Is abortion a blessing when the woman fears she won’t be Able to raise the child?
When a woman is faced with an unwanted pregnancy, the feeling that she won’t be able to raise her child is understandable. Nevertheless, is killing the baby the best solution to her predicament? Adoption is a much better alternative for everybody involved. Some infertile couples go to the other side of the world in order to adopt an unwanted baby at great financial expense because there are no available babies for adoption in their own country. Adoption is a redemptive act; dismembering or poisoning the unborn baby is not! How can a violent act be a blessing?
Is abortion a blessing when the unborn is the victim of malformation?
Unborn babies are sometimes deprived of life because they are not physically perfect? Can killing them be a blessing? Is abortion under these circumstances the best option? Unborn babies have been killed because of minor physical defects such as a cleft palate. If abortion is morally justified under such circumstances, then what about the children with special needs. Should society apply Hitler’s Final Solution to them? Under the German’s Nazi regime, thousands of unproductive members of society were exterminated. Was this a blessing for the German nation? If Eugenics was wrong and a curse for the German nation, how can it be a blessing for a pregnant woman?
Is abortion a blessing when the pregnancy interferes with the woman’s career?
Dr. Ragsdale believes that when a pregnancy interferes with the woman’s career, abortion becomes a blessing. Of course, she has in mind the lifestyle of the woman. How can lifestyle outweigh the right to life of the unborn? Consider the following: Jesus, the Son of God, was willing to sacrifice his lifestyle in heaven for our sake, and he did for three decades, while the woman is being asked to sacrifice merely nine months of inconvenience, and then she can give the unwanted baby for adoption. Choosing adoption instead of murder can be a blessing, but depriving an innocent baby of life will not yield similar results.
Is abortion the lesser of two evils?
Dr. Ragsdale is of the opinion that abortion is the lesser of two evils. Is she right or wrong? I would suggest that she is definitely wrong for the reasons I have already stated. There is a much better alternative for the woman faced with an unwanted pregnancy: adoption. The innocent baby is not deprived of life, and an infertile couple gets the privilege of raising the baby as their own.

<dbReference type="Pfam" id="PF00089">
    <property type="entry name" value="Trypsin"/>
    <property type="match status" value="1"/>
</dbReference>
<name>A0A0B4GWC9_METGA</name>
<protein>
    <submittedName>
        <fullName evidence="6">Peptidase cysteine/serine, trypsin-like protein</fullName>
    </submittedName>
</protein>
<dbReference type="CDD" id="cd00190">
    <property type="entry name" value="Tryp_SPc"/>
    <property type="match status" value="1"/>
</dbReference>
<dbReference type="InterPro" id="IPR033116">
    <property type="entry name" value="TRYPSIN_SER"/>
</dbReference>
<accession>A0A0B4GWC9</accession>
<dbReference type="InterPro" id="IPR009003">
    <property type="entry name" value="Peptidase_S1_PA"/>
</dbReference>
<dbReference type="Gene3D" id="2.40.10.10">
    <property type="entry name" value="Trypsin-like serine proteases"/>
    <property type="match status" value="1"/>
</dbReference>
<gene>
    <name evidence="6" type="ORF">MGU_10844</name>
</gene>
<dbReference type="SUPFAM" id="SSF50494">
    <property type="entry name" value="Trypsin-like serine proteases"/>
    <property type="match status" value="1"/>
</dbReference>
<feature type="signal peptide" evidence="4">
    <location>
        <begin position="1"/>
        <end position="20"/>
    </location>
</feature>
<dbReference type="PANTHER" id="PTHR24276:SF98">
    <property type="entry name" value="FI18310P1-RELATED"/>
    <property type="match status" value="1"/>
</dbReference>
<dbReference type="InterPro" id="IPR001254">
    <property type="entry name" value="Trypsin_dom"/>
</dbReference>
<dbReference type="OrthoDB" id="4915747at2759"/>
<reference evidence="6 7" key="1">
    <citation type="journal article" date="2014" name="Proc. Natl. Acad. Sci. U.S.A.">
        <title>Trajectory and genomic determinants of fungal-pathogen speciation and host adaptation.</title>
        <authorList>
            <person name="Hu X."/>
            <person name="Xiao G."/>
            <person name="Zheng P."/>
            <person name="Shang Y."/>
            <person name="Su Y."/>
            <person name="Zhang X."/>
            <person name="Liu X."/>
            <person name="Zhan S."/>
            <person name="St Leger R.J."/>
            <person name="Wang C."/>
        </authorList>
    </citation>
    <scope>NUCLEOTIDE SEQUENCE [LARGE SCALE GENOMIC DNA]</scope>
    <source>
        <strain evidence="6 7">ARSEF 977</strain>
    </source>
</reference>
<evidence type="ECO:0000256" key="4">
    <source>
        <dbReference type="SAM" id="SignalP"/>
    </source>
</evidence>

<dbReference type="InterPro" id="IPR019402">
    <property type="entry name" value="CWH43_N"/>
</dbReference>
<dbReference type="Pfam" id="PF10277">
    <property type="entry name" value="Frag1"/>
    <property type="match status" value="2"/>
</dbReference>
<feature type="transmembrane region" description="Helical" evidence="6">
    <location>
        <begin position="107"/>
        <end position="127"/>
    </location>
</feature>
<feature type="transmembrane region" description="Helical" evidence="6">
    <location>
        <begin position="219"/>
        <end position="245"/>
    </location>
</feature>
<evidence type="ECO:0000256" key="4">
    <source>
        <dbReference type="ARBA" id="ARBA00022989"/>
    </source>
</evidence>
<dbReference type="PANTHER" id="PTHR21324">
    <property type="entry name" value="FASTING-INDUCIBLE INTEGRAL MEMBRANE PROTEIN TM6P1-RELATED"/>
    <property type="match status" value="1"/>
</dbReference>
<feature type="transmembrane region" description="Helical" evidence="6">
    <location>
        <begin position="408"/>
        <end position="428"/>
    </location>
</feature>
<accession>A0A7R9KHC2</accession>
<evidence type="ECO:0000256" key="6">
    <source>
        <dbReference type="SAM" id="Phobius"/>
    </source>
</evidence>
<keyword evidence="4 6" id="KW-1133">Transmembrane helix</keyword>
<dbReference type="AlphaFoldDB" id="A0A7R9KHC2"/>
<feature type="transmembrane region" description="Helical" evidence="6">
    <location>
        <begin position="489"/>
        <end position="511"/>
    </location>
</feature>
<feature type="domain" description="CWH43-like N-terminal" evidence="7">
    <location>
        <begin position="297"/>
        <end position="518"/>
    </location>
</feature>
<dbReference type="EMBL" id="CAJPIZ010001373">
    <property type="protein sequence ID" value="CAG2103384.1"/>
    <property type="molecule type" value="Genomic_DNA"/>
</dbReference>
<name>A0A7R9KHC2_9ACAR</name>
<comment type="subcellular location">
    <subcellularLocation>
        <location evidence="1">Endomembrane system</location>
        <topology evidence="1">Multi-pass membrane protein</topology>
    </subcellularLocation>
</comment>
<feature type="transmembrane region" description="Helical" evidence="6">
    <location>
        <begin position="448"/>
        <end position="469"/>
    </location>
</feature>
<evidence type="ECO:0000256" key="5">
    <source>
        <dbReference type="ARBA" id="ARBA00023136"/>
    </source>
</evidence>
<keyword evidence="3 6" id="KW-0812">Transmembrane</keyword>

Does a fertilized egg have the same moral value as the pregnant woman?
Dr. Ragsdale argues that abortion is wrong only if we can provide evidence that a fertilized egg has the same moral value as the woman’s right to life. Suppose we agree that a fertilized egg has less moral value than the worth of the pregnant woman. Would this mean that a fertilized egg has no moral value at all?
Suppose there is a fire in a hospital and a fireman has to choose between saving a three year old child and a Petri Dish containing a fertilized egg. The fireman will likely opt for saving the child from the fire. Does it follow that the fertilized egg in the Petri Dish has no value?
Most abortions are performed not when a fertilized egg is sitting in a Petri Dish, but rather when there is a beating heart and recognizable human features such as arms, legs, a torso, and a head.
Let’s not forget that by the time a woman discovers that she is pregnant, there is already a beating heart in the body of the developing baby. How can we use the fertilized egg as an argument to justify the killing of live and kicking unborn babies by the millions?
Was abortionist George Tiller a saint?
George Tiller was the most infamous killer of late term babies. His specialty was killing babies past the point of viability when a baby can survive outside the womb. If he was a saint, then perhaps Hitler and Stalin were saints as well!
Are women entitled to the pursuit of happiness?
Yes, women do have the right to happiness. Nevertheless, happiness is the by product of doing what is right. We can’t achieve true and lasting happiness by denying the right to life of other human beings.
If women have the right to be happy, it follows that their unborn babies do have the same right. How can unborn babies be happy if their little bodies are dismembered or poisoned before they have had the chance to take their first breath?
Suppose someone attempted to pull the arms and legs of Dr. Ragsdale away from her body and to crush her head with huge forceps or tried to poison her with chemicals that burn a human being to death, would she be happy? How can she justify doing to an unborn baby what is morally reprehensible doing to a born individual?
More:===> If this topic is of interest to you, I suggest you secure a copy of the book I recently published entitled: From Pro-life to Pro-choice: The Dramatic Shift in Seventh-day Adventists’ Attitudes Towards Abortion from the printer. Here is the link: http://lulu.com. You will need to type my name, Nic Samojluk, in the blank “Search” space to access my book’s web page.